Among the dynamic veterans profiled in the 2014 book “For Love of Country,” written by Howard Schultz and Rajiv Chandrasekaran, was David Oclander, a West Point graduate who served two tours in Iraq and one in Afghanistan before retiring as a lieutenant colonel.
Oclander left the military in 2012 and turned his focus to tackling what he considers to be one of America’s greatest challenges: underperforming schools.
Today, the U.S. Army veteran is the principal of Detroit Central High School, where he’s enlisting like-minded leaders and organizations to help him put the once great school back in order.
When Oclander came to Detroit at the invitation of a friend who was a veteran, he was taken aback by the disarray he encountered at the school. Central High's 90-year-old building is striking but had issues. Ball fields were overrun by weeds, mold marred the swimming pool and vandals had cut through a surrounding fence and left their mark. A music teacher arrived on the job to find instruments floating in the flooded band room.
Despite the obvious problems, Oclander also saw great potential.
“What I saw was a group of kids who were really beautiful and warm and intelligent and capable,” he said. “They were just truly underserved by the system and by years of neglect. That’s exactly why I got into education. I decided this was where I wanted to try to make a difference.”
Operation Motown Muster
The Mission Continues, which empowers veterans adjusting to civilian life through community service, will refresh Central High School as part of a five-day Detroit revitalization mission called Operation Motown Muster. Starbucks, which partners with the veteran service organization, will support volunteers working at the school throughout the weekend of June 25.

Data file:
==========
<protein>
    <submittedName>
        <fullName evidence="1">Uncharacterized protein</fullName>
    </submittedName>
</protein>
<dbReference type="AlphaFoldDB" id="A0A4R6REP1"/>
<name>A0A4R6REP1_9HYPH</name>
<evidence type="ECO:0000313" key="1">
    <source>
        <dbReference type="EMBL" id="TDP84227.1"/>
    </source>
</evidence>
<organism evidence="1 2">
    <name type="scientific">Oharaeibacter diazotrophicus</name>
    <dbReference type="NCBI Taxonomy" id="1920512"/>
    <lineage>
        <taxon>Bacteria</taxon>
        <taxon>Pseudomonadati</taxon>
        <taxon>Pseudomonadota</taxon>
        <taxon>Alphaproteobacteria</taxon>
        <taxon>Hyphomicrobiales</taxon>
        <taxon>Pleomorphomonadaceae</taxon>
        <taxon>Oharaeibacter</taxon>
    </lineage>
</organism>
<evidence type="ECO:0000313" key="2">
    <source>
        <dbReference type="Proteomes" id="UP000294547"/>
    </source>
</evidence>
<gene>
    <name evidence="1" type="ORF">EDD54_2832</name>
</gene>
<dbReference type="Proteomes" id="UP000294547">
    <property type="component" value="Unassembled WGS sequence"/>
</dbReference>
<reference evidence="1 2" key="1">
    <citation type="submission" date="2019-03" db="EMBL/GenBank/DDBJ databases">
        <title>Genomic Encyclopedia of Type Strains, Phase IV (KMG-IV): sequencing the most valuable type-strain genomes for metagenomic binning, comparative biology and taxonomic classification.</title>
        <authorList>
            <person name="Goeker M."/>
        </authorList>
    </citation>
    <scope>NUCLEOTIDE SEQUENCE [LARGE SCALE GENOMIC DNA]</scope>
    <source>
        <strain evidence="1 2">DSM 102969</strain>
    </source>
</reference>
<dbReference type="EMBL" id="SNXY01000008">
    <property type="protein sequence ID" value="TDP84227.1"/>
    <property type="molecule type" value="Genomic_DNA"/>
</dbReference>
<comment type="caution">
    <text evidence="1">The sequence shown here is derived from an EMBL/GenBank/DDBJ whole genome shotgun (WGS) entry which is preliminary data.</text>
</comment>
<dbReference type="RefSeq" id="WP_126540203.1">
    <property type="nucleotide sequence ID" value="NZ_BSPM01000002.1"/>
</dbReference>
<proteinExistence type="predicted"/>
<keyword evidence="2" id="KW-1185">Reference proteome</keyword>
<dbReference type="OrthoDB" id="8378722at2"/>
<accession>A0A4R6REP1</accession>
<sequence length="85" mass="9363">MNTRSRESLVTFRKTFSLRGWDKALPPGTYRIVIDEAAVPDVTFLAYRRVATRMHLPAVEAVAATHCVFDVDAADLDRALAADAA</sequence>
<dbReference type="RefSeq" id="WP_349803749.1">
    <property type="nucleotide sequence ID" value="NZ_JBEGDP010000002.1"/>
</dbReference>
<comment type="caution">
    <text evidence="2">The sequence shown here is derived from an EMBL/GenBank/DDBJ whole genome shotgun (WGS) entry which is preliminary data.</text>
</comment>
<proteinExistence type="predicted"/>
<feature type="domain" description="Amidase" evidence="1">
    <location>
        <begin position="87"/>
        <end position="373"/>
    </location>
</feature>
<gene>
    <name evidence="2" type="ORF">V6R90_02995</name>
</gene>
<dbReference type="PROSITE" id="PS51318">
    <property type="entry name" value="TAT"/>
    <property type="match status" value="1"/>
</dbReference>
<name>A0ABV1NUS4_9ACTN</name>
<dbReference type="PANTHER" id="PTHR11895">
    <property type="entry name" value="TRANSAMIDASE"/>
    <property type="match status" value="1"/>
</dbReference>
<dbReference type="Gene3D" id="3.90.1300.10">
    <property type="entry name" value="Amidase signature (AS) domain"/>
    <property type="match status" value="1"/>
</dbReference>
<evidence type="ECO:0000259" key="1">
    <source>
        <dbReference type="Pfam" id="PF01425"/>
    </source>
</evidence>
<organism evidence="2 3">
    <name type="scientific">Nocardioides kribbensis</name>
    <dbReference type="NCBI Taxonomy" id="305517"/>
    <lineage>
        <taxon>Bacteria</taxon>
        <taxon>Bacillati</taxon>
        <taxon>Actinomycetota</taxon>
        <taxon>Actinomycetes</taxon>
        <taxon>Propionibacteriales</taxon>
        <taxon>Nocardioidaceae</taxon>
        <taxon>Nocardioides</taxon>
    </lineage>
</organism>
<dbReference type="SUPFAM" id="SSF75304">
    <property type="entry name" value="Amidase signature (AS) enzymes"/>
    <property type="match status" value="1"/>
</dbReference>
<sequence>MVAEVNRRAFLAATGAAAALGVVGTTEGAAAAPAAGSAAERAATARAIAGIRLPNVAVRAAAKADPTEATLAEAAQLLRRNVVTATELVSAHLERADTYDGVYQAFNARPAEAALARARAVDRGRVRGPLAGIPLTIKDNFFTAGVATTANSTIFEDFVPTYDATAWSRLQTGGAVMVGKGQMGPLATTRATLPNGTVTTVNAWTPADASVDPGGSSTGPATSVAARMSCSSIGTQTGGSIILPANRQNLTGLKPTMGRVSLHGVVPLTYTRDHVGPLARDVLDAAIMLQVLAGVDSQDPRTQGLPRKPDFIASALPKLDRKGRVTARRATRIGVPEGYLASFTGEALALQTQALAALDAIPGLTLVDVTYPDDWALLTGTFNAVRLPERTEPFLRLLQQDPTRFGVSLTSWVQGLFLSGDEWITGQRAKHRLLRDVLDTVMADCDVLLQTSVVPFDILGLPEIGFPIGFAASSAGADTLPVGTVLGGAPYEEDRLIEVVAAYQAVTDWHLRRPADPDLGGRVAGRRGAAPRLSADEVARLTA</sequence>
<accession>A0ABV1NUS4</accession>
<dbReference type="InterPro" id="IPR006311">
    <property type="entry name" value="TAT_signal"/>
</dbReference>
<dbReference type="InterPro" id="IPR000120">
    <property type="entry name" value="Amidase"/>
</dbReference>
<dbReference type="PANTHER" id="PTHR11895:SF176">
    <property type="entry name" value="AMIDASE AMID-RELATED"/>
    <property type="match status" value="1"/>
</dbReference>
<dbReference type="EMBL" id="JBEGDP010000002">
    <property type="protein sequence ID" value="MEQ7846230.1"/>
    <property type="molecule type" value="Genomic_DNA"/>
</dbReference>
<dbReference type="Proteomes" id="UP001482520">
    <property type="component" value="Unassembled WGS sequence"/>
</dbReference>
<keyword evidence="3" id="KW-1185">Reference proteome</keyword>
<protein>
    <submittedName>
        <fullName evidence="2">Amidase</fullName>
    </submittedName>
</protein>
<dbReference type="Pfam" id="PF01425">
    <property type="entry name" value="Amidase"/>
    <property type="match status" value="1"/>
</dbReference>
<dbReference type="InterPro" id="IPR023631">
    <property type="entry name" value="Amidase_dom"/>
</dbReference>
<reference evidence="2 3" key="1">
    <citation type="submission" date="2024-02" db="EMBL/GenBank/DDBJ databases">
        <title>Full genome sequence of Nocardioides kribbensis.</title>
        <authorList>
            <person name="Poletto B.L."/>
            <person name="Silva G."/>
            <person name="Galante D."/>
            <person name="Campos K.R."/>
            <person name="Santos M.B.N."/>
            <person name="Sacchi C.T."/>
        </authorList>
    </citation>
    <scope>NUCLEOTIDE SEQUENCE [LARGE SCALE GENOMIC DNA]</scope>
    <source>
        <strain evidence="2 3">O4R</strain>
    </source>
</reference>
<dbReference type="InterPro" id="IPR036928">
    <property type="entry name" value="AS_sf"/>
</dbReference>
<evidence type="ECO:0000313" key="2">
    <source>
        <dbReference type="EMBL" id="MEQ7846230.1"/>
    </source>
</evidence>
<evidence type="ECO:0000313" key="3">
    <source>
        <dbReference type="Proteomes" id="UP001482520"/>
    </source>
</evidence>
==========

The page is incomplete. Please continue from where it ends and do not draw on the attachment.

“Much like the city, the iconic Detroit Central High School has a rich and storied history, but has faced significant challenges in recent years," said Spencer Kympton, a U.S. Army veteran and president of The Mission Continues. “With the commitment of the community – including the administration, teachers and parents – the students at Central have a brighter future. And with the skills and experience they cultivated in the military, veterans are uniquely positioned to help accelerate Central's comeback. We're proud to play a small part in transforming the school into a safer, more vibrant place to learn for years to come.”
The impact of The Mission Continues is already being felt. Their first project was to fix up the school’s ballfield. The girls’ softball team has since won its first district championship in years. Alumni are stepping up in greater numbers to help with the school’s restoration.
“The kids are starting to believe in a system of education – that the school is here to serve them and not serve adults,” Oclander said.
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